Why collect phone cards?Because you enjoy the hobby and the cards.
People collect phone cards for a variety of reasons, but the majority collect them for the same reasons others might collect stamps, coins, and sports trading cards. Often collections are accumulated in hopes of acquiring a financial gain, but we never promote phone cards as an investment. Markets change and interests diverge. Trends go in and out of style. Cards can go up in value, but they can just as easily decrease in value. We recommend being extremely careful if you decide to speculate, because this hobby within the USA has a very limited market. Some international markets are better established and have a much larger collector base. At PCG, we feel the best reason to collect anything is for enjoyment of the product and the experience. The images pictured on the phonecards can hold tremendous appeal and cover a broad range of topics. You can find pretty much anything you can think of on a phonecard. Disney is the #1 collectible in the world by a wide margin, but there are also animals, artwork, flowers, ships, cars, space, sports players, movie stars, comic images, and just about everything else. Also of interest are corporate names, such as Coca-Cola and McDonald's, and promotional cards. Many employees might love to own a card from their company or may have received one at a special event. Whatever your reason for collecting phone cards, at PCG we want to help you achieve your goals!
The phone card collecting boomPhone cards reached a peak in the 1990s.
Phone cards, which could be purchased and inserted into payphones, were popular outside of the United States from the late 1970s. In the US, however, most people were accustomed to using a "calling card" issued by their long-distance carrier to make calls when they were away from home. Phone time charges would be added to their monthly phone bill. In 1992, AT&T, the long-distance branch of Bell Telephone Systems, introduced TeleTickets which allowed customers to purchase a card that would give them access to news, weather, currency exchange information, and interpretation services as well as telephone calls in different languages. While the cards were originally given away at promotional events like the America’s Cup and the Democratic and Republican National Conventions, they caught on quickly with the general public. Offering prepaid phone time at $0.60/minute (less than half the cost of a long-distance call from your home, hotel room, or payphone), they became available in almost every major mall. Unlike international cards, TeleTickets required dialing a number and entering a PIN code. Even though their use was very simple, no one in the USA understood them. Nonetheless, they rapidly became desirable not just for their convenience and availability, but because of the art and images portrayed. And so a new collectible market was born.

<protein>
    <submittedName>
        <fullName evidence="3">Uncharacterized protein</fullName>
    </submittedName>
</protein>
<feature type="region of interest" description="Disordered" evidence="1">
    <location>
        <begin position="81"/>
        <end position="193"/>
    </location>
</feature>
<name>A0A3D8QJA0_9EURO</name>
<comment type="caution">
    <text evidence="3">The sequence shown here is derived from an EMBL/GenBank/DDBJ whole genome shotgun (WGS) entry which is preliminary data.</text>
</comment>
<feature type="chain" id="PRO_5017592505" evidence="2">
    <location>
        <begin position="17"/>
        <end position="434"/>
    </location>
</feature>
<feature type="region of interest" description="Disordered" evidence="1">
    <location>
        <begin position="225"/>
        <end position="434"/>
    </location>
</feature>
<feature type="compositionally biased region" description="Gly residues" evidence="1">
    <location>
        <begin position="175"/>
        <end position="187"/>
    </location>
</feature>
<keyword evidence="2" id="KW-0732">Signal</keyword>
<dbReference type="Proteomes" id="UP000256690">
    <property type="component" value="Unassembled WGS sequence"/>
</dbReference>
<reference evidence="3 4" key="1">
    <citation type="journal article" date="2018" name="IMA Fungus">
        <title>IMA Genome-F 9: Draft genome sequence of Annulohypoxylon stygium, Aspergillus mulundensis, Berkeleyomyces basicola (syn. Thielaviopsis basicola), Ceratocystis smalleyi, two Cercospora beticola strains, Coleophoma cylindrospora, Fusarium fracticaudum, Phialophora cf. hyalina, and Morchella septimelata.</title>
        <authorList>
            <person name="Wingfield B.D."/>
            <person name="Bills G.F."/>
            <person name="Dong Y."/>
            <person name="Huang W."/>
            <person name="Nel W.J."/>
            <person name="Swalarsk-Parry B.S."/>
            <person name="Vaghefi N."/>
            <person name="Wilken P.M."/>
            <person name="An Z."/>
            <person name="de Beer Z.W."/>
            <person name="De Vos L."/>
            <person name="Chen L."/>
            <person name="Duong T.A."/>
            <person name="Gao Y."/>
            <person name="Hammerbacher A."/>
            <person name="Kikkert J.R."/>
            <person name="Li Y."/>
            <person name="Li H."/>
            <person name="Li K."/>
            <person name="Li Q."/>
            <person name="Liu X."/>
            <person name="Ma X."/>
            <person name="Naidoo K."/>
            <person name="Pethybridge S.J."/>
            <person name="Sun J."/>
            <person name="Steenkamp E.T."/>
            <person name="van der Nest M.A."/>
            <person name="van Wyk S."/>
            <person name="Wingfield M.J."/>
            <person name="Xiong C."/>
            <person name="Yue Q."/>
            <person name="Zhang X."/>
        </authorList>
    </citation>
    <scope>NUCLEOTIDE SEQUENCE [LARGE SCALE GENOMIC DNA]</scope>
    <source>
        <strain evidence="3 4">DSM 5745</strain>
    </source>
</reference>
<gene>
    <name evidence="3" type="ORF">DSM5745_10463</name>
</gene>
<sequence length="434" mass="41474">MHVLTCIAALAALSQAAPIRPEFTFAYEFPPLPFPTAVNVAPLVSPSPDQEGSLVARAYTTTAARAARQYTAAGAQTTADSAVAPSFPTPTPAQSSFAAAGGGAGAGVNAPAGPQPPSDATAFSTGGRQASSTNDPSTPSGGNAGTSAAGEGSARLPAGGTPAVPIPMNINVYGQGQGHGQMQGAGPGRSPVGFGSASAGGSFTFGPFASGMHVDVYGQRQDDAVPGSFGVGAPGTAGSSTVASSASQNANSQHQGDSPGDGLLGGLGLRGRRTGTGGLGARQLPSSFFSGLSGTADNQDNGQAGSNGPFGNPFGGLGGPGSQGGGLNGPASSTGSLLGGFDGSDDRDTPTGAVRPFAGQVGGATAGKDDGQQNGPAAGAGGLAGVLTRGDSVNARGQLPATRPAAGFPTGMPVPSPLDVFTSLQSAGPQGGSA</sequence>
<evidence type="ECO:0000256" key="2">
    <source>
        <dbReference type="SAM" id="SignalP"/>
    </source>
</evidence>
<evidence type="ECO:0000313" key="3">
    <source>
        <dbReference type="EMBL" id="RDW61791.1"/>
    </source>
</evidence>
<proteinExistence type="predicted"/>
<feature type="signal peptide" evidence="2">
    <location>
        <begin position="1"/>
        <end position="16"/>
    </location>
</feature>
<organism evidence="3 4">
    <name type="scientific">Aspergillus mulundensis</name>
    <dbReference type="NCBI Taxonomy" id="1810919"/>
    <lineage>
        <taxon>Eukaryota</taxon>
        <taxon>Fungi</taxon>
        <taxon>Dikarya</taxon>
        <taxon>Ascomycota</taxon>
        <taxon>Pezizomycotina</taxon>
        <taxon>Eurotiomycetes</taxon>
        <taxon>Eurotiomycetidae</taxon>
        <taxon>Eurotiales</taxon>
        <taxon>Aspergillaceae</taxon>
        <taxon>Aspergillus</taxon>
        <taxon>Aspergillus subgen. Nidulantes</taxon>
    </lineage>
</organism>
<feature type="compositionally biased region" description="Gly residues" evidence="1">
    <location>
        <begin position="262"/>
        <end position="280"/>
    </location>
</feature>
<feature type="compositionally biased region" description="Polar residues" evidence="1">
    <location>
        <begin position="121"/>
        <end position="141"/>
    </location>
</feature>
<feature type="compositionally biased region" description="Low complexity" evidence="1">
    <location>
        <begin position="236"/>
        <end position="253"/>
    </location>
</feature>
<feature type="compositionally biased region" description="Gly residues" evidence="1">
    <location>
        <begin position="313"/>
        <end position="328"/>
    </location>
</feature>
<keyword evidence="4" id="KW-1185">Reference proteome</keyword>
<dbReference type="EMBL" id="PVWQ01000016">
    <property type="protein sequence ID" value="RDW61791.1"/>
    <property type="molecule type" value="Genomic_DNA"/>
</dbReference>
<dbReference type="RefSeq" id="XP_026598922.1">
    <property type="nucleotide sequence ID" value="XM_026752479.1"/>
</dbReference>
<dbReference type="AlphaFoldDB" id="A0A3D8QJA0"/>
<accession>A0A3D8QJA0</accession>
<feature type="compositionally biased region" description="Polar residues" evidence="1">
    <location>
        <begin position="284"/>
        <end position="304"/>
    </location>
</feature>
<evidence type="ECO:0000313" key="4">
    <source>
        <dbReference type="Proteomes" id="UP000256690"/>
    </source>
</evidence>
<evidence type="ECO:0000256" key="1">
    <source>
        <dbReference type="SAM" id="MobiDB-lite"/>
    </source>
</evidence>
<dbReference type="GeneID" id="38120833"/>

Phone card collecting todayDedicated collectors are still out there.
In March 1994 San Francisco hosted the first Phone Card Phair featuring US and a few international dealers. Many phone card shows were held all over the USA for the next few years, sometimes including more than 100 dealer booths. Magazines would highlight popular cards and included price guides and dealer advertisements in every issue. New phone card issues started coming out every month - everything from animals to corporate promotional cards. Some companies started licensing images to feature on their cards. Moneycard Collector Magazine, the most respected in the industry, had 4,000 subscribers. Some speculate that there were 8,000 – 10,000 collectors in the US and more than 8 million worldwide! The collector's market began to subside in late 1997 after some over-production and bad practices. More than 500 phone companies had printed phone cards. Some dealers who spent too much money speculating started wholesaling cards to the public. The phone companies made extra money on these with "breakage" - cards where the phone time was never used, and so started producing more and more. These circumstances diluted the value of collectible cards on the market. November 1998 saw the last issue of Moneycard Collector Magazine. Although the collecting frenzy of the 1990s has passed, there are still dedicated and avid collectors in the market today.
Making the most of phone card collectingWhether you own one phone card or thousands, Phone Card Grading can help you get the most out of your phone card collecting experience.
Our reports and guides help you learn more about the value of cards on the market.
Submit your phone card for grading and have them slabbed in a protective cover.